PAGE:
(Shortform note: Although Irvine notes that our default reactions to adversity aren’t effective, those reactions aren’t really anyone’s fault. We evolved to react to stressful situations with the fight-or-flight response, a hormonal activation that kicks into action a host of physiological functions that make you breathe faster and leave you feeling wound-up and ready to act. Given this, take Irvine’s comment less as a moral judgment and more as an observation that, with practice, we can understand and improve upon our standard wiring for stress responses.)

According to Irvine, each of these reactions to adversity is a different way of externalizing the problem: We look for something outside of ourselves to blame. If someone is fearful or anxious, he might feel victimized—“why me, why does life do this to me?” If he’s instead frustrated or angry, he might feel attacked or targeted by misfortune—“I don’t deserve this. This is unfair!” In either case, Irvine says, these are ineffective responses to adversity:

  • When you get angry, you harm yourself and those around you. Anger clouds your mind, making it difficult to solve the problem and, at the same time, putting you into a state of acute distress that can spread to others.
  • When you grow fearful, you shrink away from effective action and hide within your comfort zone. You never learn to face life’s challenges and thereby grow small, less resilient, and weak of character. 

(Shortform note: Irvine’s ideas about the emotional harm of ineffective responses to adversity underscore the necessity of emotional intelligence (EI), a concept popularized by Daniel Goleman in Emotional Intelligence. Goleman argues that EI—which encompasses self-awareness, self-regulation, and empathy—helps you to understand, manage, and effectively navigate your emotions. In doing so, you can avoid the harm that, according to Irvine, comes when you mismanage your response to adversity.)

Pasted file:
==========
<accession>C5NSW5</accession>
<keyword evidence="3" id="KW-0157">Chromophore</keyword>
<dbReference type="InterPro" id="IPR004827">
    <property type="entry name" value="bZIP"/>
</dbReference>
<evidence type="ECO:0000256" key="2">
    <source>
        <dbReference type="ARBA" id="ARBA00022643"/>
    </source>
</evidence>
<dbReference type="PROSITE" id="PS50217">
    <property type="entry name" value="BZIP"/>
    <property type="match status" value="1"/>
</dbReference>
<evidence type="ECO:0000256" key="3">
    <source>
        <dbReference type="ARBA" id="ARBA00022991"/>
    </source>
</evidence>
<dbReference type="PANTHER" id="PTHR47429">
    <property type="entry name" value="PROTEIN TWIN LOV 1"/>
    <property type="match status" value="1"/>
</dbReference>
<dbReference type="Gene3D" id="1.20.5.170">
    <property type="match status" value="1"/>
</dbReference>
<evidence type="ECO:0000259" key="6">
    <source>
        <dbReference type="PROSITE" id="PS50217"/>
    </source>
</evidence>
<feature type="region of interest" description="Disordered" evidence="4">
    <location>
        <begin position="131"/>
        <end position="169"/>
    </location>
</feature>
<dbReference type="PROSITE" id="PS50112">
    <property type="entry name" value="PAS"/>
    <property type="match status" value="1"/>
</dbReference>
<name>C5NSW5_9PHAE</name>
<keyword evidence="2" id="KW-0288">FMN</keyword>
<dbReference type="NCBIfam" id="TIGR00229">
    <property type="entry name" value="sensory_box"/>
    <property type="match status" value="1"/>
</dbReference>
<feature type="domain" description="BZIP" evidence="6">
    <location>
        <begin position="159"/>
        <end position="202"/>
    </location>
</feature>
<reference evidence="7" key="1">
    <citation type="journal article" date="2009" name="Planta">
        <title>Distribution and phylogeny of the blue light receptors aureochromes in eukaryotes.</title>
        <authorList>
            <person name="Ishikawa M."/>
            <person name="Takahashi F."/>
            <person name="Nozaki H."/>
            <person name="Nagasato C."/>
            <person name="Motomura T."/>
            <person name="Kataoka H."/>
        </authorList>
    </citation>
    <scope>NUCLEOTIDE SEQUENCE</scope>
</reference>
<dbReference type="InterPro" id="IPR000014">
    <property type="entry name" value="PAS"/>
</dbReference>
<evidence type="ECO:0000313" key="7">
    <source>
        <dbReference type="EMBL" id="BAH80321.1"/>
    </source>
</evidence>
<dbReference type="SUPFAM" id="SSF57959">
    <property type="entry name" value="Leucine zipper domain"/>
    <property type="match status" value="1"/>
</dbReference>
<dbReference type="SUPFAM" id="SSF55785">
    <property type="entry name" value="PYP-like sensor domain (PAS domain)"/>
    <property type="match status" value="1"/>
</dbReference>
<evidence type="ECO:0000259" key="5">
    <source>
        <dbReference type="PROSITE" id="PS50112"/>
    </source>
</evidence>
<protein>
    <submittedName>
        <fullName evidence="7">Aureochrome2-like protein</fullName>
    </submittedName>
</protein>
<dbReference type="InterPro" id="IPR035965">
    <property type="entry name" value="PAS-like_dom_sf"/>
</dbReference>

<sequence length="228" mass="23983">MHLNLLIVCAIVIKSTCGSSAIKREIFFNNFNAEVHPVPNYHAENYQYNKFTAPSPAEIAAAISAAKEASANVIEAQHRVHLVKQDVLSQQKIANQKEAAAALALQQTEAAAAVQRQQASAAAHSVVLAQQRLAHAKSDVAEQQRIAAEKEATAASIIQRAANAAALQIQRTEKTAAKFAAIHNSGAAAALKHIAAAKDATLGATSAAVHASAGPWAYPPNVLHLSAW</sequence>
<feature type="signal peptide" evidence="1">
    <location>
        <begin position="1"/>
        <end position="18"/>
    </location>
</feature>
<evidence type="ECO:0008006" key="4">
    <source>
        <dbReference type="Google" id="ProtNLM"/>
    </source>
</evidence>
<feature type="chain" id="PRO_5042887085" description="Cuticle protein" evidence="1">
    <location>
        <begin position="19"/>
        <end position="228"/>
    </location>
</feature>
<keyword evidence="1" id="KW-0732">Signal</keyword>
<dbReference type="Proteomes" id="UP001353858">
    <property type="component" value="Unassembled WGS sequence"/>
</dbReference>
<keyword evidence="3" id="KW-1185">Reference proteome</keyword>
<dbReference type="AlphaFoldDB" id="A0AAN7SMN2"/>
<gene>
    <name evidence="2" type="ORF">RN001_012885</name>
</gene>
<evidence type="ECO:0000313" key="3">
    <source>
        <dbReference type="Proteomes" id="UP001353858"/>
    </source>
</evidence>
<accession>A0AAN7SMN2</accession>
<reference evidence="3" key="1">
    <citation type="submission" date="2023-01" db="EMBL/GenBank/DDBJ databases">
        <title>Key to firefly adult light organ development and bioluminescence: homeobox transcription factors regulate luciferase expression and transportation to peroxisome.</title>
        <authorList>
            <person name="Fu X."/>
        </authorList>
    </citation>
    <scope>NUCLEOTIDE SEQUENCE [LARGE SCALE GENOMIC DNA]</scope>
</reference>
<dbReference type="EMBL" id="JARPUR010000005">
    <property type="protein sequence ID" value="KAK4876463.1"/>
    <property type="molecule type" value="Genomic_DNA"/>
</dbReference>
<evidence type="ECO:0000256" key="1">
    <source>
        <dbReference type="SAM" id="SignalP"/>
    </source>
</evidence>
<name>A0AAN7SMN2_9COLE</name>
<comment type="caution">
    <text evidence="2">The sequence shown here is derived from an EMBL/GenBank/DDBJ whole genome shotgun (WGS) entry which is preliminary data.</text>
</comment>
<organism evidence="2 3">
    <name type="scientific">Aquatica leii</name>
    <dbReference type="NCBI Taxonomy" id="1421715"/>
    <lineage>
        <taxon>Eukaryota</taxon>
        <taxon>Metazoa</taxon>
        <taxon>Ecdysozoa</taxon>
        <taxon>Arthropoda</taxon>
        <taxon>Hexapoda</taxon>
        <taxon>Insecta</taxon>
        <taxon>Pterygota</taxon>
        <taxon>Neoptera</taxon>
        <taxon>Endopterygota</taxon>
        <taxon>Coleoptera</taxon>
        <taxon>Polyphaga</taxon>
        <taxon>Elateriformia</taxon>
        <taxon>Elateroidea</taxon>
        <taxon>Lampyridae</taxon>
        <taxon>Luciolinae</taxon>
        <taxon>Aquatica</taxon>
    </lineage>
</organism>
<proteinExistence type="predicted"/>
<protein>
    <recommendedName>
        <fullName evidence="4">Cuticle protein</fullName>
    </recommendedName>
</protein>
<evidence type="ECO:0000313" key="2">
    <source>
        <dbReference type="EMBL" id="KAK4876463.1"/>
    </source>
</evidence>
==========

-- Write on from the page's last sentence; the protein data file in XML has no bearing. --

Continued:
As to more significant adversity, Irvine says that in the aftermath of real loss (such as the death of a loved one or the end of a romantic relationship), we often get too wrapped up in our grieving. Traditionally, the Stoics acknowledged a small amount of grief as necessary but argued that any more came from self-centered guilt and a desire to make your sadness known so that others would comfort you. Further, Irvine says that grief counseling can undermine your resilience by coddling you when you could instead be growing tougher. 

(Shortform note: Irvine’s “tough love” stance toward grief, which emphasizes independent resilience, contrasts with current psychological theories on grief counseling. These theories often advocate involving yourself in your emotions in order to fully process what you feel. Studies suggest that grief counseling can work, helping people to cope with, accept, and grow past difficult events. While this contradicts Irvine’s contention that you need resilience training or you’ll become weak, it’s reasonable to infer that there’s more than one way to navigate loss. For any person, either method—or another altogether—may work.) 

Adversity in Life: Why You’re Not Handling Hardships Right

Katie Doll

Somehow, Katie was able to pull off her childhood dream of creating a career around books after graduating with a degree in English and a concentration in Creative Writing. Her preferred genre of books has changed drastically over the years, from fantasy/dystopian young-adult to moving novels and non-fiction books on the human experience. Katie especially enjoys reading and writing about all things television, good and bad.